Cars run on gasoline, and there are no sources. Once gasoline supplies deplete, cars lose their purpose. The total deindustrialization of society then concludes. Within this vast wasteland, a colony has emerged and takes over a lost oil drill site and refinery. They can make gasoline and may be able to make enough to fuel their vehicles to handle the 2,000-mile trek to the coastline. The goal of this colony is, essentially, to travel from dystopia to utopia
Unfortunately, a brutal gang lead by the horribly disfigured Lord Humongous seeks to steal the gasoline and kill all those in the colony. Lord Humongous and his crew are the wayward brutarians that emerge in the collapse of the civil society. They symbolize a devolution to the animal nature of humans before civilization. While they wish to maintain access to the industrial age's gasoline, they are humans devolving to pre-Cro-Magnon levels.
One of the more interesting subtextual touches the film goes unnoticed is that the only two characters with firearms are Lord Humongous and Max. They do not exactly have high powered weaponry either. Max has an old double-barreled shotgun, and Lord Humongous uses an old-school revolver. These may be leftovers from their previous jobs as Max was a police officer, and hints suggest Humongous was a military person scared by WMDs. The other characters make do with crossbows and bows and arrows. Humanity has not relied on these as their only weapons in hundreds upon hundreds of years, and the fact these two are the only ones with such weapons further notes the decline of society from an industrial one.
Nowhere to Go After Industrialization Ends
The problem here is in our historical timeline; society evolved from being agrarian centric to industrialized. There is no agriculture to speak of in the wastelands of a post-apocalyptic world. Once total industrialization is gone, all is lost because very little in nature capable of sustaining life. Ironically, the industrial development of chemical and nuclear weapons was the source of all the devastation and the end of the natural world.
Is there any environmental message here? The film reflects a metaphor for alternative energy, which eliminates a need for the gasoline so many fights over. Conversely, the film maintains a parallel pro-fossil fuel conviction since gasoline enables an escape from the wasteland and venture to the coast.
In reality, there is no message other than you have to accept what is. Those that have survived in the world of The Road Warrior, both protagonists and antagonists, are scavengers. They must make use of what is available to them to survive. If a metaphor does exist, search for its presence in the struggle between humanity and inhumanity.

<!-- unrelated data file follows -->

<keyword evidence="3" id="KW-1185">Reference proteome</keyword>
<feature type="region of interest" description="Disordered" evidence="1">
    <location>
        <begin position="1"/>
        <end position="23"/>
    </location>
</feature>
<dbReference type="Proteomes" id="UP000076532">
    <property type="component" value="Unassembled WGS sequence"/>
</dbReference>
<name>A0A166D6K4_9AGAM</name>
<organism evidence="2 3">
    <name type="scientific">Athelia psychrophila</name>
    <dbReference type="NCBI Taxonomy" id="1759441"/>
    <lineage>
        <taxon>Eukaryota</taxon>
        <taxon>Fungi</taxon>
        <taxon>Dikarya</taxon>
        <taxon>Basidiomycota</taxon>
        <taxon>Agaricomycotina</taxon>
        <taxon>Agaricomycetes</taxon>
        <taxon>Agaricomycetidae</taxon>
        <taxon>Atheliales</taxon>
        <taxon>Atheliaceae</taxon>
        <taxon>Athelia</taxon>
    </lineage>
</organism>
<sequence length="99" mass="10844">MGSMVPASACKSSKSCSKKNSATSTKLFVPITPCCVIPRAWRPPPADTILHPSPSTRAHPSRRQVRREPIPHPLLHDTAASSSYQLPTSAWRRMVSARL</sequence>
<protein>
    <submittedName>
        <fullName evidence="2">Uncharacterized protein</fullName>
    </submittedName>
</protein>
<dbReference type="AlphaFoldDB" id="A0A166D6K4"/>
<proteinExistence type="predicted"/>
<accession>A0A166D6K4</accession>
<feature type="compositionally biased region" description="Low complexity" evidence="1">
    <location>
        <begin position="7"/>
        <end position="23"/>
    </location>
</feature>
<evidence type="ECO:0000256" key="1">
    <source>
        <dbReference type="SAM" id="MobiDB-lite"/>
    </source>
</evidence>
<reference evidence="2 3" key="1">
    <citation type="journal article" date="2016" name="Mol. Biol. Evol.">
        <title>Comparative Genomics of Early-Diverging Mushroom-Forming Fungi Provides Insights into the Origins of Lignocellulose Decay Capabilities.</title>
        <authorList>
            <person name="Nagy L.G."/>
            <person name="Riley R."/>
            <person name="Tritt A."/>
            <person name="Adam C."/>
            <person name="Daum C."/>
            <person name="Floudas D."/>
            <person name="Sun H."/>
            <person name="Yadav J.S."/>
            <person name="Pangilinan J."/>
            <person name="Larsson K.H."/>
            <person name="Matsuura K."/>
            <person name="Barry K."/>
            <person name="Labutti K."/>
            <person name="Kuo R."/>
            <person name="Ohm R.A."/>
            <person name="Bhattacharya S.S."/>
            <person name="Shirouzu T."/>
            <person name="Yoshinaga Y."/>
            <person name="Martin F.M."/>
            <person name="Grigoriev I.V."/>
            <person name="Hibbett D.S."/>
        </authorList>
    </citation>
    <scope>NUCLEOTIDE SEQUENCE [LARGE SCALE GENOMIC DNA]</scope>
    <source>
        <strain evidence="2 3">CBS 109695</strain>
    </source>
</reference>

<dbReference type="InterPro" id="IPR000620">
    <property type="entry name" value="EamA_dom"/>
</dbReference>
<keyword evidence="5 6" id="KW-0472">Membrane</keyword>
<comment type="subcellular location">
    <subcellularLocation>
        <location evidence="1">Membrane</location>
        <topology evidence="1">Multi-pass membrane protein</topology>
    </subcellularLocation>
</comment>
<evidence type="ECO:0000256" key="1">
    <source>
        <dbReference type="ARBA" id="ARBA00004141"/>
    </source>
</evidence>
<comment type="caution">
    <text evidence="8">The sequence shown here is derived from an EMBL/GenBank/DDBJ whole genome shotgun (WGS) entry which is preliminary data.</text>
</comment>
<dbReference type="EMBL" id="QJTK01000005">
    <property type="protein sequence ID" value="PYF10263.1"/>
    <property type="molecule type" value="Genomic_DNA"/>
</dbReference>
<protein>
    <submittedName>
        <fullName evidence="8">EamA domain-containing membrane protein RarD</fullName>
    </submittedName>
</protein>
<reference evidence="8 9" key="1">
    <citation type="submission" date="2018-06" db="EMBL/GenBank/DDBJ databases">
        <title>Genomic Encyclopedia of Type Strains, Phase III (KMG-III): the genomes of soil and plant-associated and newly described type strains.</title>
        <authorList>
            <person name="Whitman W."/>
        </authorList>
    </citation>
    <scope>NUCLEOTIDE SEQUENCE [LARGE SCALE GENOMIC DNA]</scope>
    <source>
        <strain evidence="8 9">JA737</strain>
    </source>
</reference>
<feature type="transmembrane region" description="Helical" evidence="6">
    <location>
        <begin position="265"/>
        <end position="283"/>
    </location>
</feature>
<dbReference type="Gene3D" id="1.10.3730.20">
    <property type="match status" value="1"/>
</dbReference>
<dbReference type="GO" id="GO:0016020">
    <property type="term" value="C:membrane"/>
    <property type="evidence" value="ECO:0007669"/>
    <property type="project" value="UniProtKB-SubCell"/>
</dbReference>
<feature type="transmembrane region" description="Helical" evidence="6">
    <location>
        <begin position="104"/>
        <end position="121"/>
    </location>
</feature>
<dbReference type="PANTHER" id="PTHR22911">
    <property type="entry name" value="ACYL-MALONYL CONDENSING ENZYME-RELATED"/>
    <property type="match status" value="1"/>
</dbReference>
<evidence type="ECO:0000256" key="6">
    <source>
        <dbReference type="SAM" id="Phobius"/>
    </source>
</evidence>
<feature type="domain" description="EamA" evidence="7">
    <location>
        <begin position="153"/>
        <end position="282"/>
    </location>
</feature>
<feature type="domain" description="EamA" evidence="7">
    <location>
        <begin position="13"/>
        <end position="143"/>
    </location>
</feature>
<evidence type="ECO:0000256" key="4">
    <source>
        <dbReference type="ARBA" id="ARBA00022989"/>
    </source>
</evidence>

The Decline of Humanity in the Wasteland
The loss of industry, civil society, and the natural world begets a loss of humanity in the survivors. The protagonists in the refining colony hold onto their humanity. The antagonist Marauders long since lost theirs. Max lost much of his humanity but still retains a code of honor and a sense of moral grounding. Are the traits holdovers from his stable family life and structured law enforcement career?
Max may even be rejecting the hopes of finding a new civil society in the colony because, to him, such a society no longer exists and won't exist again. Max has become jaded and misanthropic in the aftermath of the first film. The wasteland's dangerous life has made him more distrustful, and to an extent, his refusal to join a union with the colony shows a fear of getting too close to other people. Having lost his family and comrades in the original film, he prefers to keep his distance and remain a loner. One of the reasons this film has achieved such cult status over the years is that this psychological profile fits many of the loner types that find appealing films appealing. He eventually realizes humanity can survive in the wasteland, although very little else can.
The one thing that truly can survive at the end of the world would be a loner who rejects it. Such a loner, after all, has nothing to really miss. He has turned his back on society, and when society collapses, he exists in his own temporal state of nature.
The one entity capable of surviving the world's end would be a loner who rejects it. Such a loner, after all, has nothing to miss. He has turned his back on society, and when society collapses, the loner exists in his temporal state of nature.
UPDATE: The trailer for the new Mad Max film, "Fury Road" has just been released. The events in "Fury Road" take place in between the first and second films. Those interested in looking at how society collapses gain an insight into the events.
SECOND UPDATE: Tom Hardy has signed to agree to (up to) three more Mad Max films.
THIRD UPDATE: Warner is trying to decide which one of two screenplays will be used first for the next film.